How would you describe the last year?
I would describe the last year as very eventful and mostly positive, in terms of moving Victoria into the 21st century as a world leading city.
What has been the highlight?
Being named by Conde Nast Traveler the seventh best city to visit in the world. That’s significant because, obviously tourism is our second largest industry, but also because tourism is changing and people want to go to cities where people are living well, where they go to see how the locals live. That’s the number one question at the tourism info centre on Wharf Street is what do the locals do? This was the year that the world has started to notice Victoria. One of the other highlights, in the time leading up to the last election, there was complaint after complaint after complaint about retail vacancies and within the last two years we’ve seen the retail vacancy downtown go from 12 per cent to six per cent.
What has been the biggest challenge?
The obvious one is the issue of addiction, mental health and homelessness, and it’s really important to stress that this is an issue in every city across Canada and I’m sure hoping that the federal government’s budget 2017 has significant cash to address this. It manifested quite obviously in tent city and I think that was a very challenging situation for the whole community, from the people unfortunate enough to live in tents in such a prosperous province and country in the 21st century, and the disruption that went along with people who are needing helping living in such dire circumstances. But I’m ever the optimist, I think the successes of tent city are two things: one is the literally millions of dollars the province has poured into the region. In the past six months we’ve seen $121 million invested in housing in the region. That’s very positive. It will take a while to actually see the units come to be, but the other thing that I feel was one of the most moving moments of the year for me, was the peaceful resolution to tent city. There was no violence, there were no arrests. It was mostly the residents of tent city who were there together in the middle of the night, and I was there as well, the night we had to get the tent city shut down for the court order and everyone was working together hand and glove to make that happen.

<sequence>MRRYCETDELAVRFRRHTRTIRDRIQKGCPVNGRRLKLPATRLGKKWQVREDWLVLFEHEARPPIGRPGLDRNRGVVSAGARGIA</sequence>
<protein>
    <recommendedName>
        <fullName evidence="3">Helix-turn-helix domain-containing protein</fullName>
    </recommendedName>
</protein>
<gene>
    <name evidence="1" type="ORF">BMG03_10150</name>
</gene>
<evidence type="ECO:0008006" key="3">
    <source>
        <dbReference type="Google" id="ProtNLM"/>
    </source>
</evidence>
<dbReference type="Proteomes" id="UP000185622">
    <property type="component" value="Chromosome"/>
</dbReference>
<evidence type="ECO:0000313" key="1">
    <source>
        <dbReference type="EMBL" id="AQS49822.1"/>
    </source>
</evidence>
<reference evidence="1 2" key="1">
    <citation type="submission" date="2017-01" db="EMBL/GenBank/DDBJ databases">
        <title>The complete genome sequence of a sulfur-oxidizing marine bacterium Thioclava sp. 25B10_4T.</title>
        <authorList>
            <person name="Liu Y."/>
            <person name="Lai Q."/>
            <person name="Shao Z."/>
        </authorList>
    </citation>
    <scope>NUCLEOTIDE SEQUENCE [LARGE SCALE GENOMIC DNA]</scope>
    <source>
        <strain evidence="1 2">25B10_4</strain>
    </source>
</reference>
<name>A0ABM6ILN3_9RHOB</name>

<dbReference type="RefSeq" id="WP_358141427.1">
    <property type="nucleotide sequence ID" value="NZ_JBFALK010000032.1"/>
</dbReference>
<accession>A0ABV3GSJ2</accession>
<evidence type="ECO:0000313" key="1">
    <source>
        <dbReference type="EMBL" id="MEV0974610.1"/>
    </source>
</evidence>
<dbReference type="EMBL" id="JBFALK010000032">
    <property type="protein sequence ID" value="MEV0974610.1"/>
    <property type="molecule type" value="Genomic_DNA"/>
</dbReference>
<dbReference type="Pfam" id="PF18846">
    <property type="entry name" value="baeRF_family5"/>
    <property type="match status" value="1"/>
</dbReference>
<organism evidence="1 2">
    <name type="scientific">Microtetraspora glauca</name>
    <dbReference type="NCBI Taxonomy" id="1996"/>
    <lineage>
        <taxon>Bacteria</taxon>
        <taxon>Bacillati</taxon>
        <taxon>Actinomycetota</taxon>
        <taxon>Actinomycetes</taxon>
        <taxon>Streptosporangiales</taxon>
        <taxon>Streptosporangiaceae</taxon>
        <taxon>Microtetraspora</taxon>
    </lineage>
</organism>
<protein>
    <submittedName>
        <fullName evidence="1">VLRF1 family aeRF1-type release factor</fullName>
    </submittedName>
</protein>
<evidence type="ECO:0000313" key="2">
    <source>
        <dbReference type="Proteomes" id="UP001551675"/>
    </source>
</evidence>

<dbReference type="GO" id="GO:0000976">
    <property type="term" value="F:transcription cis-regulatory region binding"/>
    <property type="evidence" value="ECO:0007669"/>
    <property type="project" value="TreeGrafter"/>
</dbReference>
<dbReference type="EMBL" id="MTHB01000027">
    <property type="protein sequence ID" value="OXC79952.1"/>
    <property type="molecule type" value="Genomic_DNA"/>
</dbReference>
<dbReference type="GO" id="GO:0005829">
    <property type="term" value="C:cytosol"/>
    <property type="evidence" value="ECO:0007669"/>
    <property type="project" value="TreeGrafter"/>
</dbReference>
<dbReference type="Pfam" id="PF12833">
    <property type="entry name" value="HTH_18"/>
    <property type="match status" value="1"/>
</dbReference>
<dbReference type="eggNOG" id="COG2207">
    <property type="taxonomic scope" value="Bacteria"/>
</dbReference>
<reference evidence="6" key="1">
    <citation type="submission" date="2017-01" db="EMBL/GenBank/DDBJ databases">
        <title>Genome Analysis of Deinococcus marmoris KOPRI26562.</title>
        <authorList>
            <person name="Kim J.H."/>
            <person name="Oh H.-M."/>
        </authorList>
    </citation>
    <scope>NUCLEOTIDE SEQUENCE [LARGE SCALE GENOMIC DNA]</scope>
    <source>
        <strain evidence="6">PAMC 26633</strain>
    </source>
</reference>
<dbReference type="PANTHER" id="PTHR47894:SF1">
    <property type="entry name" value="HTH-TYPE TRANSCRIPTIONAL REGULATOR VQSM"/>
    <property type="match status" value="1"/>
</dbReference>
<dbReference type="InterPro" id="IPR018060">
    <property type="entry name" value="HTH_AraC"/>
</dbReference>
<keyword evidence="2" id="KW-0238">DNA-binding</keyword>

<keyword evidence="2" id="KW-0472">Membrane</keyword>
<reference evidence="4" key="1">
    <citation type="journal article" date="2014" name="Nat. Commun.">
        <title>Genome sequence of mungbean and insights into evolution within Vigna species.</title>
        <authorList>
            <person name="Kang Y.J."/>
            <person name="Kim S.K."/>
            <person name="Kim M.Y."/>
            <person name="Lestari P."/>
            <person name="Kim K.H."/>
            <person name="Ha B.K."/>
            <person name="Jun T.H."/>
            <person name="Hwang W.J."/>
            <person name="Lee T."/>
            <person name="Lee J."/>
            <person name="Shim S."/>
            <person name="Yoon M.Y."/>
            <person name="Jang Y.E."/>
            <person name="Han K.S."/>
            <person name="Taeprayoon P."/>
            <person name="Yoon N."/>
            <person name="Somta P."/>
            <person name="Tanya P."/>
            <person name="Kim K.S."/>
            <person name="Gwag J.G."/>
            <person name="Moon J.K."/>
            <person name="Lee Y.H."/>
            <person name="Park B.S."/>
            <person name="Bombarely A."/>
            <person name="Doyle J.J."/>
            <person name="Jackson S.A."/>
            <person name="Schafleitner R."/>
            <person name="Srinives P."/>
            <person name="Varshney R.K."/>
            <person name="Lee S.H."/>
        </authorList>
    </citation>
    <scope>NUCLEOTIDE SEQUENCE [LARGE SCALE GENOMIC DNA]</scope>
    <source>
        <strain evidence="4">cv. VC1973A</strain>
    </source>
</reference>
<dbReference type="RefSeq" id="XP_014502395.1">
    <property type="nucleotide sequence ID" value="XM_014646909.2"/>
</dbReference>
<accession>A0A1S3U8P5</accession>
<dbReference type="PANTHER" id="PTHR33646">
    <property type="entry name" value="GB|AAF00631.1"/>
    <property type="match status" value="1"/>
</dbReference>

What issues are you focused on for 2017?
Victoria is set to see a significant amount of economic growth in 2017, which I welcome. I think part of the work that we need to do and one of the things Victorians will see unleashed in 2017 is the action plan from the mayor’s task force on social enterprise and social procurement. You’ll see a concerted effort this year to make sure that we’re building not just a prosperous economy, but also an inclusive economy. I feel really excited about that. We’re going to launch the task force report in draft form on Jan. 19, so that will kind of kick off the year. The other thing that’s really significant this year is the Year of Reconciliation. It’s Canada’s 150th and the City of Victoria has declared a Year of Reconciliation, which means in some ways changing the ways we do business with the Songhees and Esquimalt Nations, on whose territory the city was founded. I don’t know exactly what that looks like, but it’s important to do that work. I think the other thing is we’re going to continue to see optimism, we’re going to see more people as those rental buildings and condos start to fill up with new residents. We’ll see even more increased vibrancy in the downtown.